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There is still hope in war on coronavirus


Kenya and South Africa have introduced social protection schemes to protect workers across industries and businesses large and smal

The novel coronavirus reached Kenya weeks ago and it is not going to disappear on its own.
This is the tough reality that we face, but the first step of overcoming the pandemic is acknowledging that it cannot be ignored. In some ways, we are more fortunate than in Europe and America. In other ways, we, as Africans, face a much more difficult challenge in the coming months.
African states cannot match the amounts Western governments pump into preventative and healthcare measures initiated specifically because of Covid-19. We have less hospital beds, doctors, nurses, and other medical professionals. We have less access to medicine and less money to attain more kits. Social distancing is a challenge in crowded informal settlements and lockdowns will not be easy when such a large percentage of the functioning economy is informal.
But not all of our thoughts need to be shrouded in pessimism. African countries are experienced in their response to other infectious disease outbreaks. Approximately one out of every three deaths in Africa is a result of an infectious or parasitic disease. In comparison to Europe, where it is closer to one in 50, sub-Saharan Africa has more knowhow in dealing with these kinds of issues.
We also have had more time to prepare. Some countries such as Uganda and Sierra Leone took serious preventative measures before even confirming cases. The Uhuru administration also chose to begin tackling Covid-19 swiftly. If he had not done so, we might have been heading in the direction of Italy, New York, or the UK by now.
Of all of the countries in sub-Saharan Africa, however, only Kenya and South Africa have introduced social protection schemes to protect workers across industries and businesses large and small. This has already become a widespread practice globally, with 70 countries all proposing measures of their own.
The fact that our government preemptively moved to reduce taxation and help the people who will be affected the most is a testament to the kind of leadership we have elected to power. A leader’s capability, indeed, his legacy, is marked by how he behaved in a time of crisis - not when everything is running smoothly.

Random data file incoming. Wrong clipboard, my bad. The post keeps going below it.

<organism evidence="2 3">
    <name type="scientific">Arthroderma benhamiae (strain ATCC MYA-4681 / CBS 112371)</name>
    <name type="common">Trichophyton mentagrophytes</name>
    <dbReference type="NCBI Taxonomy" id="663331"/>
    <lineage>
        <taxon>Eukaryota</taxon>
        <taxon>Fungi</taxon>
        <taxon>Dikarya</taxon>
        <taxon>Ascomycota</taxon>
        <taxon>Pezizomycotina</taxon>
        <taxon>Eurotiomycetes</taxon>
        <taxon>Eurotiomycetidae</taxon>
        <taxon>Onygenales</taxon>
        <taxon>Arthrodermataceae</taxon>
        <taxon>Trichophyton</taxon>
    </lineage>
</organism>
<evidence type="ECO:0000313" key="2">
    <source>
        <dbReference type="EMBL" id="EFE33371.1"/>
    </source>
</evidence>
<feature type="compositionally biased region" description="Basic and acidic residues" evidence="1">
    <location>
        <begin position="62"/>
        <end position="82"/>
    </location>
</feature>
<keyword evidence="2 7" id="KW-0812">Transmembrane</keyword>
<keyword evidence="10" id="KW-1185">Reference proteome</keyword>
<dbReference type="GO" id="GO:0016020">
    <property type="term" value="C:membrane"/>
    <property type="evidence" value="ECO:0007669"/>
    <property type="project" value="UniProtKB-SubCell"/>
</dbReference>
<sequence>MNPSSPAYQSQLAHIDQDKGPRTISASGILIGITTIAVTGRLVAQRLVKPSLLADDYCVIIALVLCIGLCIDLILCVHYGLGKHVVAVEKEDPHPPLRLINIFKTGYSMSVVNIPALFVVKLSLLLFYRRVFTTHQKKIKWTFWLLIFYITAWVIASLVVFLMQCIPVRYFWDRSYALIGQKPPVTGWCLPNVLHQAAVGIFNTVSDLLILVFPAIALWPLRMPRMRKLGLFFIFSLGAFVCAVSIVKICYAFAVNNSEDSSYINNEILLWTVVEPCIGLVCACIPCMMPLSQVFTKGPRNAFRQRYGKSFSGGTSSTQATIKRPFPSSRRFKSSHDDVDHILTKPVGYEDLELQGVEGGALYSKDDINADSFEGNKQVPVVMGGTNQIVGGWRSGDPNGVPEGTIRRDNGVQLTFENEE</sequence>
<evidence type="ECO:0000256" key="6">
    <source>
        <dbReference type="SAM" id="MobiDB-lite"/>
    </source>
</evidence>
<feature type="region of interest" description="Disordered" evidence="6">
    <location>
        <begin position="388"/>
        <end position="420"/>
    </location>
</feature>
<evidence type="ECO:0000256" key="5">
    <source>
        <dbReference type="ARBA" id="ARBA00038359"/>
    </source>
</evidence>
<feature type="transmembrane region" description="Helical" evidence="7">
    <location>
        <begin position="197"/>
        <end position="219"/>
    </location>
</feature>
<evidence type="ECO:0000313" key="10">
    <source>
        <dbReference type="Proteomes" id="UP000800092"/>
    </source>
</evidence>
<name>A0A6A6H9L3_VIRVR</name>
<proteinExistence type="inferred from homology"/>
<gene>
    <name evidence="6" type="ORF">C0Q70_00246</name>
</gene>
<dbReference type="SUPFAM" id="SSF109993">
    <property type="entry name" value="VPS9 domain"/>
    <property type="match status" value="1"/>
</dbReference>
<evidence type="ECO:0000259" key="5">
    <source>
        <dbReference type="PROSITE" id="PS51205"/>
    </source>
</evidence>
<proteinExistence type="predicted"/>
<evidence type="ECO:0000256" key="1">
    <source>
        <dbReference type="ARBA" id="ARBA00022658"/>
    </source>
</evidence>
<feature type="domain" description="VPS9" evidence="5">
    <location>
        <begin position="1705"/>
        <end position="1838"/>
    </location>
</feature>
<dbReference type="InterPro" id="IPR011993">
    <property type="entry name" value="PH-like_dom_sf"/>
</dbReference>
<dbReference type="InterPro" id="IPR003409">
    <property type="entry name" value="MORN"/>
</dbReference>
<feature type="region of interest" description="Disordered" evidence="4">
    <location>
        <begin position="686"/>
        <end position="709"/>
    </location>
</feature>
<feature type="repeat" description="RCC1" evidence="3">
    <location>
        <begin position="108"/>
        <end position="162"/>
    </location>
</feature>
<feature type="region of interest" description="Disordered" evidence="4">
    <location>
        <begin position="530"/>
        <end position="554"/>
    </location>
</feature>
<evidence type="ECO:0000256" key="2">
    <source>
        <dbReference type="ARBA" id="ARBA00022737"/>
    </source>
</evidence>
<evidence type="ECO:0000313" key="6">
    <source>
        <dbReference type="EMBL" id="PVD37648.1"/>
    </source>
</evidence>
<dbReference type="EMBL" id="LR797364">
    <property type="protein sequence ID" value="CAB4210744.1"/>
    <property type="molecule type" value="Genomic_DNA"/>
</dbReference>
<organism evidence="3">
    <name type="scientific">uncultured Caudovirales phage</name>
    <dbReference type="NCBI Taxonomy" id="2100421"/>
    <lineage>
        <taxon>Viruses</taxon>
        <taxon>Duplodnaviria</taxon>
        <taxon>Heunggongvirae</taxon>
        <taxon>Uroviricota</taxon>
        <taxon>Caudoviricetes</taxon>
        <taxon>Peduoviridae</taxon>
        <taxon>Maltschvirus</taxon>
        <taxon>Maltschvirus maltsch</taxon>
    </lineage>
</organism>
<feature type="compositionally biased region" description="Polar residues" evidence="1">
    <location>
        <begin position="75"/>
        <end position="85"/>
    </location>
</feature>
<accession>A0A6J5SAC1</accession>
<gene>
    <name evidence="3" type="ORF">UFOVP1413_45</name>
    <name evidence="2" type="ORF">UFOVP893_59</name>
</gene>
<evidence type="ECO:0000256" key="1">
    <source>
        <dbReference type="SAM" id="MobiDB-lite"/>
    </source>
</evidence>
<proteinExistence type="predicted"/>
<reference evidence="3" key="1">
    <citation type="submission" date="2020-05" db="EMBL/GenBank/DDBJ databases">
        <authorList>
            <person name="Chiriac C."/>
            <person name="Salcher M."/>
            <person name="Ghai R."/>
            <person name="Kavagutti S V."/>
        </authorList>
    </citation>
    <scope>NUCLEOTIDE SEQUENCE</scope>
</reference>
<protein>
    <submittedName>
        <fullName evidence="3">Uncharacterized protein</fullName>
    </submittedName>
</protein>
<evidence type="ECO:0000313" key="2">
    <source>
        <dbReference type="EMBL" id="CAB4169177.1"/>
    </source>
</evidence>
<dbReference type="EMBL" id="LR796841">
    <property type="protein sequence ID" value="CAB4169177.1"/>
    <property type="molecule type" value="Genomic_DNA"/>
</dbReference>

Among the measures the government has taken include shutting down schools, calling for people to stay at home, reducing social contact as much as humanly possible, and discouraging gatherings.
We all must observe to ensure that the President’s mitigation plan is effective.
The next few months will be difficult for all of us. Pressure on our pockets is already being felt, and the national purse will mirror that. The development growth trajectory we have enjoyed over the past few years is going to be put on hold, as infrastructure projects and educational programmes are paused. That is something we will all have to cope with in our own different ways.
But a state of emergency is not synonymous with a state of disaster. Kenya is not in a state of disaster, yet. And if we all are willing to participate in the President’s plan, then it need not be. As you rest at home involuntarily in the coming weeks, try to put things in perspective.
We have a young and robust population, that is only growing bigger. We were one of the last regions in the world to be affected, and the cases here are relatively low. Our leadership was thoughtful and proactive, in comparison to some of the thoughtless and negligent presidents and prime ministers of some of the world’s wealthiest nations.
At times like these, a nation can go in two directions. It can spiral further and further towards its own decay, or it can work to overcome the crisis and rise from the ashes, stronger, wiser, and self-aware.
Thanks to the choices that our President has made from the beginning of this pandemic, we are moving in the latter direction.

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